RAGE OF THE FATHER
Richard John Sharpe was born on August 23, 1954, in Derby, Connecticut, the third son of toolmaker Benjamin Sharpe and his homemaker wife, Laura. Their first son Robert had been born fourteen years earlier, and their second son Ben followed in 1945. Fifteen months after Richard was born, his mother gave birth to a girl they christened Laurie, to complete the family. A hard worker, Benjamin seldom came home until late at night, and worked weekends, never turning down overtime—he needed the extra income to pay off his gambling debts.
The smallest city in Connecticut, Derby was established as a trading post in 1642 and rests at the intersection of the Naugatuck and Housatonic Rivers, in the southwest corner of the state. The city’s early prosperity came from manufacturing industries, and the opening of the Housatonic Dam in 1870 attracted a wealth of new industry.
After the Second World War the factories moved south, attracted by cheaper labor, and thousands of jobs disappeared. By the 1950s the city was fighting to survive, but Benjamin Sharpe’s skills as a toolmaker/electrician always put food on the table for his family.
When Richard was a young boy, his father moved the family across the Housatonic River to nearby Shelton. He bought a house at 36 Soundview Avenue, across the road from the Harry B. Brownson Country Club, with its immaculate golf course. The Sharpes lived in the comparatively ritzy Huntington section, but by the time they arrived, the town was well past its prime, a fading shadow of the industrial powerhouse it had been at the turn of the century, with asphalt now the major industry.
Derby’s natural twin, Shelton was named after Edward Shelton, founder of America’s first tack factory in 1836. But after industry moved out during the Depression, the town never recovered. When Richard Sharpe was growing up in the 1950s, run-down factories littered the predominantly blue-collar farming community. It had a claustrophobic small-town atmosphere, where everyone knew everyone, and there were few prospects for advancement for ambitious young people, who seldom stayed long after leaving school.
Benjamin Sharpe personified the frustrations of Shelton. He was a compulsive gambler who dreamed of winning a ticket out of town. He often drank to excess and on the rare occasions he came home, usually drunk and in a bad mood, he’d terrorize his family both physically and mentally, calling his sons “stupid,” “dumb fucks” and “worthless bastards,” mainly venting his anger on his eldest son Robert.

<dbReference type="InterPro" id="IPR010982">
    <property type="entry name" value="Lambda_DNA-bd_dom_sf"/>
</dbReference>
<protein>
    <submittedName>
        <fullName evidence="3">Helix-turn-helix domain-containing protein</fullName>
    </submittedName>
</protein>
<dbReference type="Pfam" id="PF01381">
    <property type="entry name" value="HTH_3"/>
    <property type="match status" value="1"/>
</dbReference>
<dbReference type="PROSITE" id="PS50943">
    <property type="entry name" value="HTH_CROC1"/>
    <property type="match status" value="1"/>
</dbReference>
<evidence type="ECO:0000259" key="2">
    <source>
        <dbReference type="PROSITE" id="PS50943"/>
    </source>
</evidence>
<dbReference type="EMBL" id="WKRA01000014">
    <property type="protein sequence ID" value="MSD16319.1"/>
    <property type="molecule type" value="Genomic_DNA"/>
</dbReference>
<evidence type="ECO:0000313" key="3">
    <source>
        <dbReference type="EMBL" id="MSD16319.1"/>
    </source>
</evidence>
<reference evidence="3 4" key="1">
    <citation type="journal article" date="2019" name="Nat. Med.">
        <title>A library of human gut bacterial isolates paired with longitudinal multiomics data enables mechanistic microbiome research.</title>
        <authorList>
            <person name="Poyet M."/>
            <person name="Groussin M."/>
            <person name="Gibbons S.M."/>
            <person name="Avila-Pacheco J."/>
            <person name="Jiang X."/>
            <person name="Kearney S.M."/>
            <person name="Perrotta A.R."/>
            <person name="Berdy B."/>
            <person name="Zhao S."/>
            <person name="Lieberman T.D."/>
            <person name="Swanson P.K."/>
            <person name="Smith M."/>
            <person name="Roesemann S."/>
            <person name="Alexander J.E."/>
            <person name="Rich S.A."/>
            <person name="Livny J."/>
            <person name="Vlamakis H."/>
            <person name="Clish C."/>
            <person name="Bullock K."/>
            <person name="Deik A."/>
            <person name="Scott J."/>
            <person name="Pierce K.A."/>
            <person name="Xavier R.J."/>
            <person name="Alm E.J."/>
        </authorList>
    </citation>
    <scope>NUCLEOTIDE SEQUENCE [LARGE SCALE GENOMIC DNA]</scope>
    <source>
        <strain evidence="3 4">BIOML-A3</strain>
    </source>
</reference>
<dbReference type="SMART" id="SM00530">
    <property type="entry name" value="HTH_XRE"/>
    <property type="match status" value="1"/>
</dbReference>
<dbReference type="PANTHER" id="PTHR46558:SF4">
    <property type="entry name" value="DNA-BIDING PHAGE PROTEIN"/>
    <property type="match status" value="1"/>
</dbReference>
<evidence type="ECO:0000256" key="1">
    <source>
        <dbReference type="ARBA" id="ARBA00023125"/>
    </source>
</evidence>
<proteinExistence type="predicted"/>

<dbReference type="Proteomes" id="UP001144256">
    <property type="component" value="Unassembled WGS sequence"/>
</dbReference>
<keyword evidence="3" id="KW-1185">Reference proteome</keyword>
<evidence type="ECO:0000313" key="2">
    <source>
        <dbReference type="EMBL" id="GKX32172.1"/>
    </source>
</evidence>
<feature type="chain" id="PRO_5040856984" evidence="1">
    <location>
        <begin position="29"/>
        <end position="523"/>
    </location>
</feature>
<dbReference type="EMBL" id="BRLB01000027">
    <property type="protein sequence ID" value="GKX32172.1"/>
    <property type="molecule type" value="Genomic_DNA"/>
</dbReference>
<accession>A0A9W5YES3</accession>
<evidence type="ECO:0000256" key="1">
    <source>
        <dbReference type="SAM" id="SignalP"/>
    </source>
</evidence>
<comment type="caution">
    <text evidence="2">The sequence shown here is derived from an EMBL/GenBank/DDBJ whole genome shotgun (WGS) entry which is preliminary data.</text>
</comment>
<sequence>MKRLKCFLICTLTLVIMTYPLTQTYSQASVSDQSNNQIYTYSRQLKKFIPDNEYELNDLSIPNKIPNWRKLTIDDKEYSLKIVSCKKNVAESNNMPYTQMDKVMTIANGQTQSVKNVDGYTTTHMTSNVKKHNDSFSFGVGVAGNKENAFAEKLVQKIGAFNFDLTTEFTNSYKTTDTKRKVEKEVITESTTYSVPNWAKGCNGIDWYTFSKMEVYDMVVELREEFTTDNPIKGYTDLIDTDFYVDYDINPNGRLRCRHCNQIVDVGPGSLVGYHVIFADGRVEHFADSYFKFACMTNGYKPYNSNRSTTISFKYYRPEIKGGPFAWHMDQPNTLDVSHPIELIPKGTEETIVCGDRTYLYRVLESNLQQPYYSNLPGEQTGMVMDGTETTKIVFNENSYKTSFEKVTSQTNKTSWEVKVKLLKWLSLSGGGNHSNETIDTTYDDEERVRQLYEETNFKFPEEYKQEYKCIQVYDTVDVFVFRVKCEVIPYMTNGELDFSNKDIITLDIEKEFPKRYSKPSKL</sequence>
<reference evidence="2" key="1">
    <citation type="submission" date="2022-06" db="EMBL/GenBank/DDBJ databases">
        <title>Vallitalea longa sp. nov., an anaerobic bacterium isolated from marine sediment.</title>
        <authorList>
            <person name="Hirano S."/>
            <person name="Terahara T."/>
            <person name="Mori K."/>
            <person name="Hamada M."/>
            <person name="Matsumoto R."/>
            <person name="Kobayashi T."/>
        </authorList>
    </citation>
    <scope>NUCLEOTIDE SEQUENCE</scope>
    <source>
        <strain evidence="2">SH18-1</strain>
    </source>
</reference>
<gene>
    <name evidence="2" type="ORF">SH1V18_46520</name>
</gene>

“My father was unique,” Robert would later explain. “[He] harassed my mother and he beat me up.”
When Richard was four years old his brother Bob couldn’t take it anymore and left home at the age of eighteen and got married. Six years later he divorced, moving next door to his grandfather Michael Sharpe’s house. He started a small business repairing televisions and radios. As a young child, Richard would often go over there to learn electronics.
“He was actually more of a father than my father was,” said Richard. “Once he helped me build a science project.”
When Richard was ten years old he was traumatized after witnessing his father repeatedly smashing a heavy metal poker across Robert’s head during a violent outburst at their grandfather’s house.
“He almost killed me,” said Robert, who remembered being covered in blood from the resulting deep head wound, “for no reason at all.”
Benjamin beat Richard with a baseball bat, and reportedly chased him around the house with a gun.
Benjamin Sharpe also verbally abused their mother, who had a seizure disorder. She always tried to keep the peace in the household, and protect the children against their father’s anger, by jumping in between them during physical fights. But Sharpe also employed psychological warfare to wear down his wife and children.